The optimal solution is when **D** is zero. I'm just going to stipulate this, but intuitively it means that we don't have so much torque or speed that we need to make the wheels extra large or extra small. They are "just right." So:*4 * r0 / r1 = 1*

Since **r1** is related to torque, we can keep all the other parameters the same as solve for torque:*4 * r0 * f / t = 1*

*t = 4 * f * r0*

For our case this works out to 1.6 Nm, only about 20% more than originally specified. This is 4 motors at about 55 oz-in each. If the discriminant is zero then the equation for *r* becomes simply:*r = r1 / 2*

So with our stronger motors we need wheels about 12" in diameter to hit the target uphill speed. If we back-compute some other numbers we find that the RPM is also reduced in half. Our wheels are rotating at 30 RPM. What's going on is that the optimal solution splits the difference perfectly between speed and load. The motor has cut its RPM in half in order to provide force to move against gravity. More force and the speed would be lower; more speed and the force would be lower.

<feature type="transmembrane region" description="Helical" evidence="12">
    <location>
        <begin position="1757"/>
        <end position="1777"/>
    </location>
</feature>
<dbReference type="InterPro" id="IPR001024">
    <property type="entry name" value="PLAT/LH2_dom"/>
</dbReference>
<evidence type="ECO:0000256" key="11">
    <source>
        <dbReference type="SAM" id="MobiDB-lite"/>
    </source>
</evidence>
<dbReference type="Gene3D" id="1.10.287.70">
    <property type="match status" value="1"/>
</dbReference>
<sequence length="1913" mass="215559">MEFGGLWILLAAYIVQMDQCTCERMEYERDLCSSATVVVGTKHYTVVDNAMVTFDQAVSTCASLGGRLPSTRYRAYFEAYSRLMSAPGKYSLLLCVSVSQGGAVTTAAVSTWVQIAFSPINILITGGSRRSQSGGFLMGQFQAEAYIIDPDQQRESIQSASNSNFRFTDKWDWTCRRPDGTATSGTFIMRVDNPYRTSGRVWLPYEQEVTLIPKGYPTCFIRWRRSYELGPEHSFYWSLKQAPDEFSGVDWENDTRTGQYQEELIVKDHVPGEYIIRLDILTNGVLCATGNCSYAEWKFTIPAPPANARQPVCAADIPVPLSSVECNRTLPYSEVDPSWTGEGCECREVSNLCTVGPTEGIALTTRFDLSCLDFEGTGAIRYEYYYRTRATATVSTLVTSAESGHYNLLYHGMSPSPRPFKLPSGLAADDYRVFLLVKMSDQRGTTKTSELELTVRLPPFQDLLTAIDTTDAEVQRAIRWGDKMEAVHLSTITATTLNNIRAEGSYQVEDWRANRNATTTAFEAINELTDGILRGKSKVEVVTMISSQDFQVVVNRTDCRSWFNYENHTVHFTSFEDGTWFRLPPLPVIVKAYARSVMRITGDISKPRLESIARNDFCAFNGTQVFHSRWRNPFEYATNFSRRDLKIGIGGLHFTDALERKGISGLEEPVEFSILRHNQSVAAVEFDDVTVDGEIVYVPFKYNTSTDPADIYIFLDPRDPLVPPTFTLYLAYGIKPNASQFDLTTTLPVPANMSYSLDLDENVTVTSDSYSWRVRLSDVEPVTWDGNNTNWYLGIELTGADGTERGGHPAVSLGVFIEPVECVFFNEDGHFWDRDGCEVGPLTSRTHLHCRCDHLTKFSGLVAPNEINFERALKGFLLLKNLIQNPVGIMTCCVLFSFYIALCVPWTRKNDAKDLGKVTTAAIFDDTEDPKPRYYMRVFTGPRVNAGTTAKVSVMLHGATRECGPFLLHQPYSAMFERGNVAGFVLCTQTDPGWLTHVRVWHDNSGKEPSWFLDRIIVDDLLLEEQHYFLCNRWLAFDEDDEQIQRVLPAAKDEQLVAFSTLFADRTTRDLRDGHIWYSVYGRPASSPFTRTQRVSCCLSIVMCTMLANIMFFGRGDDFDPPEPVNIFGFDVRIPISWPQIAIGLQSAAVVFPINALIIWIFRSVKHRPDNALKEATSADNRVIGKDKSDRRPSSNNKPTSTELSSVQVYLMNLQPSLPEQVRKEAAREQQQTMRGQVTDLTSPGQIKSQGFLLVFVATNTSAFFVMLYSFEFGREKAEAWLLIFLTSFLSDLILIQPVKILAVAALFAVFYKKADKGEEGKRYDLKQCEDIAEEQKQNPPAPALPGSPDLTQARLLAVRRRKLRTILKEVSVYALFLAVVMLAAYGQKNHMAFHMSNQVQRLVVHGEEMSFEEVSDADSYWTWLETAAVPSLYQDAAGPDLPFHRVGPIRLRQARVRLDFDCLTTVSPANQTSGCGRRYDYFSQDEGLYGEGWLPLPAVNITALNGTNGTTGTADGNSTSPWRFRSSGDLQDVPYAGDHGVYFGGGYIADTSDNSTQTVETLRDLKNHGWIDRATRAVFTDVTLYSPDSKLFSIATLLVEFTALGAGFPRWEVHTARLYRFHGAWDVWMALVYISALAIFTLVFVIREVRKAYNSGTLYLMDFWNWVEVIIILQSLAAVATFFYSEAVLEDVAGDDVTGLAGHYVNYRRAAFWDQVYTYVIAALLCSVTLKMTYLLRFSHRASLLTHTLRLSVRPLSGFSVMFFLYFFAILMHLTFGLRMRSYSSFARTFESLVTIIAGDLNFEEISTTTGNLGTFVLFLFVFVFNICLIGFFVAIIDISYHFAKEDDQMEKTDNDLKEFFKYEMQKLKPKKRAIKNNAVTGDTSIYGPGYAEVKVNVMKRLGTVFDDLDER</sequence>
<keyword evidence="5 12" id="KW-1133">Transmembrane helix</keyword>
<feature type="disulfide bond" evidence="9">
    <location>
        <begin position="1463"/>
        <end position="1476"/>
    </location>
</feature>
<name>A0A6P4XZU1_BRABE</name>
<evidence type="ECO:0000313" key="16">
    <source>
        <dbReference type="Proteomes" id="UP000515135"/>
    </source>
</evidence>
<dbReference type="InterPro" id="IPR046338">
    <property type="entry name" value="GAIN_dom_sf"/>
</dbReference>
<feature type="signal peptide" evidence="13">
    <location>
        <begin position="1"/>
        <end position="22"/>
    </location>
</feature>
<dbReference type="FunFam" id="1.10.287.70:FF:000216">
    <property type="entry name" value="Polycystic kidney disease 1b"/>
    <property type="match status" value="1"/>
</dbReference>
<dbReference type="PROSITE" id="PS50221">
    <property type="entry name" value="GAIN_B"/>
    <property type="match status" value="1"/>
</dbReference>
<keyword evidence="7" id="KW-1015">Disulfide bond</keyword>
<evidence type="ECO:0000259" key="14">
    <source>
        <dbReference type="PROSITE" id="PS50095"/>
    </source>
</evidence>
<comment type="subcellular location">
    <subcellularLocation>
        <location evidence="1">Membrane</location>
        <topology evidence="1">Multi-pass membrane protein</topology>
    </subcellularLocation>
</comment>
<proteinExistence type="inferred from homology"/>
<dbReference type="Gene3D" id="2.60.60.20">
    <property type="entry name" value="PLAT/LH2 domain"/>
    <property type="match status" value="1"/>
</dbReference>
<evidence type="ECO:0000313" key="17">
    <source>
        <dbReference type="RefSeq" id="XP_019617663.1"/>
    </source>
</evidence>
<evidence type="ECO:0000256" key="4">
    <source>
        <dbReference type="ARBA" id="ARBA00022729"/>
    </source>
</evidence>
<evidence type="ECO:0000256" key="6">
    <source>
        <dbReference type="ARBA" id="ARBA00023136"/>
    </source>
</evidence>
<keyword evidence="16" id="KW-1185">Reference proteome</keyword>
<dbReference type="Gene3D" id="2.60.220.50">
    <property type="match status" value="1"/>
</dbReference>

Perhaps you don't have old LPs lying around, so you'd like to find motors to fit the wheels you have. If you have a target radius for your wheel **R**, you just have to assure that **r1** is twice that size:*r1 = 2 * R*

*t / f = 2 * R*

*t = 2 * R * f*

Since **r1** is four times **r0**, we can also compute the no-load RPM from the desired speed.*4 * r0 = r1*

*4 * 10 * s / p0 = 2 * R*

*p0 = 20 * s / R*

By the one-half rule we discovered earlier, this is twice the RPM you'd need to get the desired speed if the bot wasn't going uphill.

Plugging in the numbers from the first post we get a torque of 0.8 N and 120 RPM. For four continuous-rotation servos you'd need 30 oz-in with a speed of 0.08 sec/60 degrees.

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